I think most people in the natural products industry were surprised with the FTC's action to block the proposed merger of Whole Foods and Wild Oats. Perhaps the FTC is taking too small of a view of the natural products industry.
According to NBJ's most recent research, Whole Foods sales make up 20% of total natural health food/specialty retail channel sales. Wild Oats contributes just over 4%.
However, the devil is in the details and it's all about how the FTC defines the market in their case. NBJ narrowly defines the natural health food/specialty retail sales channel to include:
- Whole Foods
- Wild Oats
- Vitamin World
- Independent Natural Food Stores
- Independent Health Food Stores
- Independent Specialty Vitamin & Supplement Retailers
- Other specialty/gourmet, personal care (Body Shop, etc), gyms, herb shops, mall stands, delis, bakeries, salons, gift/boutique stores, etc.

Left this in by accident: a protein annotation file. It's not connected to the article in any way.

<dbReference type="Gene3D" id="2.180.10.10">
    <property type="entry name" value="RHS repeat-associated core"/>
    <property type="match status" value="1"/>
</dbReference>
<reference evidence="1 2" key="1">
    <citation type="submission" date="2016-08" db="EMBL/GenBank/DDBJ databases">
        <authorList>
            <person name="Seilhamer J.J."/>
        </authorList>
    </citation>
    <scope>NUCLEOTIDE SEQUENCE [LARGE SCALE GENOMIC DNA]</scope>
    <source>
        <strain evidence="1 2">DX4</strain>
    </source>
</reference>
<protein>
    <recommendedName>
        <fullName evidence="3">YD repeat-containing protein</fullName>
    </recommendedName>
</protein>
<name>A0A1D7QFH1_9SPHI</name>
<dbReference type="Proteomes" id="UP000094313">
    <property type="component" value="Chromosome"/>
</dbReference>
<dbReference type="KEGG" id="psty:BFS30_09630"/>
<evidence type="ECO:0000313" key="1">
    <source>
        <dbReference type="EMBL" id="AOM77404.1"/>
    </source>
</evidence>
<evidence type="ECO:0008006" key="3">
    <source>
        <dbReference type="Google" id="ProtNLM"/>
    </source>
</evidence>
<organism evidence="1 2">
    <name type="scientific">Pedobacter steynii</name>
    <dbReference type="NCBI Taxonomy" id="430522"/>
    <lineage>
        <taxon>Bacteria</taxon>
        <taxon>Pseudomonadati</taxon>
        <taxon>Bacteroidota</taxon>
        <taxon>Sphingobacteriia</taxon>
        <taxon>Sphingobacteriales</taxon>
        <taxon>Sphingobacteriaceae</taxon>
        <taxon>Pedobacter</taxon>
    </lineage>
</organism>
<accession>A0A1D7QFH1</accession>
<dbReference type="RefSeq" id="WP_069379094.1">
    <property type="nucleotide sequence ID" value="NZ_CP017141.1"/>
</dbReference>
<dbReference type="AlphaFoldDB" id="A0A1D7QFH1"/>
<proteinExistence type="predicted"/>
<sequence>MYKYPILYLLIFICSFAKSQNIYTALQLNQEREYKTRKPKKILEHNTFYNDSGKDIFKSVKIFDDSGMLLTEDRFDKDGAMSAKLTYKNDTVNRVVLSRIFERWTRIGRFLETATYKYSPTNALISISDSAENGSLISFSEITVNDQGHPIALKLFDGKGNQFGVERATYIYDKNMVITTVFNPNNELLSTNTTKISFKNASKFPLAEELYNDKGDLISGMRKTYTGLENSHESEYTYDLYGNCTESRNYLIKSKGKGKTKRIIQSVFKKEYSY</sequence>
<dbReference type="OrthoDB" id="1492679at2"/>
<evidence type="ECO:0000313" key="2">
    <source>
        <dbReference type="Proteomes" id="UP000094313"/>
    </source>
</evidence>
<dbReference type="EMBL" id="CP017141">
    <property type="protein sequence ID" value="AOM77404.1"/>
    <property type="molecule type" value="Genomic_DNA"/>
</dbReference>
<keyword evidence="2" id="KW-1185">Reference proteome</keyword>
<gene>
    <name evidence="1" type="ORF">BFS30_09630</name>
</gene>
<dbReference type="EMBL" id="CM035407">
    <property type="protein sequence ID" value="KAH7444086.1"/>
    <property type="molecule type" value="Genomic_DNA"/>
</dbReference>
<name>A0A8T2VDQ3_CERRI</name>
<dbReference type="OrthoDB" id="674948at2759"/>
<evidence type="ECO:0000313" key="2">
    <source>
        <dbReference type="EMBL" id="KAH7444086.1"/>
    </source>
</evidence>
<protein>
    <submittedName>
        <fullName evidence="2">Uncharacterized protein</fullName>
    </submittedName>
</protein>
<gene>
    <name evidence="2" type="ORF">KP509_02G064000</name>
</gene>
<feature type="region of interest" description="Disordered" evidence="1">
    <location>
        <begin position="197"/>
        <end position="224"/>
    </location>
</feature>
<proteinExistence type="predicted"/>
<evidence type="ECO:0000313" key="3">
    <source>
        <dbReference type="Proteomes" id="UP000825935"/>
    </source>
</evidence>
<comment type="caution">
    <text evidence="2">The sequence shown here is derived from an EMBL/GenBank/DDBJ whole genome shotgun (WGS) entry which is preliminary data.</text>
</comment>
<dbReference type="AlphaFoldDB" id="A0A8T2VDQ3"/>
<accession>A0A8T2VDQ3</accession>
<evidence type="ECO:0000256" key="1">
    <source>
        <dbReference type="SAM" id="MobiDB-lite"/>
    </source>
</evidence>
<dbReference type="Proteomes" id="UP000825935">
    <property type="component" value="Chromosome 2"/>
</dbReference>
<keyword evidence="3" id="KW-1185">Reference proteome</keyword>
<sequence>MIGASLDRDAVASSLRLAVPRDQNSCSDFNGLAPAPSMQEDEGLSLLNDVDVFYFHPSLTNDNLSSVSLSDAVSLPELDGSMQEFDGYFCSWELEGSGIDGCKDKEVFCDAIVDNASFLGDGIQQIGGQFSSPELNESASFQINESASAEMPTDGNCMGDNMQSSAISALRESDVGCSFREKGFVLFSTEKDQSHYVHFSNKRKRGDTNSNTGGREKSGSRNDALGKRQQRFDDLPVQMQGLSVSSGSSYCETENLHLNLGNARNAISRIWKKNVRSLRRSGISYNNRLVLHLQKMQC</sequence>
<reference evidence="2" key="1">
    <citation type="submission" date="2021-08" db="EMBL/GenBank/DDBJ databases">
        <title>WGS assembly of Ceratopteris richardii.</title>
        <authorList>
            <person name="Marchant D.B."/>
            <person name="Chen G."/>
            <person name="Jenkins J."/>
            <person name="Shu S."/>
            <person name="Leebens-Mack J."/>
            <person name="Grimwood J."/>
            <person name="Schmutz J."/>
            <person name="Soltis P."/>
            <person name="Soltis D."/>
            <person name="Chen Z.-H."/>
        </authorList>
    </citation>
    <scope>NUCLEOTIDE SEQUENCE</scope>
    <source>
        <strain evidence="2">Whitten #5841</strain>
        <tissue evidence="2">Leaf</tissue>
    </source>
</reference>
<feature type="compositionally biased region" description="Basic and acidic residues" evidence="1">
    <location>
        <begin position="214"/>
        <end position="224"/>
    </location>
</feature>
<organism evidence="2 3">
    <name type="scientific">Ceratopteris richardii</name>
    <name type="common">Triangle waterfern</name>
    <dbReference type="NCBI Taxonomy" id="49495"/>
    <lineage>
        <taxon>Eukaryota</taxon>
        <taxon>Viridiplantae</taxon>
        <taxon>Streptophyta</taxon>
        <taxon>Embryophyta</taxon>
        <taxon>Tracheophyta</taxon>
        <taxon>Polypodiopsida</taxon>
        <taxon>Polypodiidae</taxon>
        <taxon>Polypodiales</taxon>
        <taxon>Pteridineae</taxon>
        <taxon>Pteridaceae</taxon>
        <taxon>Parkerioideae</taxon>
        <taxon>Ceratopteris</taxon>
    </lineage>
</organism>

Sales include foods, supplements and other products (natural & organic personal care, books, household goods, etc.)...nothing out of the ordinary.
At most the merged Whole Foods/Wild Oats entity would makeup 25% of sales and 285 of 35,876 natural health food/specialty retail outlets. That's less than 1% of the total natural health food/specialty retail outlets for you math geeks.
So you have to ask yourself...does the proposed merger squash competition and narrow consumer choice? Debatable.
Now ask yourself....if total natural health food/specialty retail outlets only contribute 51% of total natural products industry sales, is there enough choice out there for industry and consumers? Seems pretty clear.
Here are my favorite articles/resources on and related to the merger: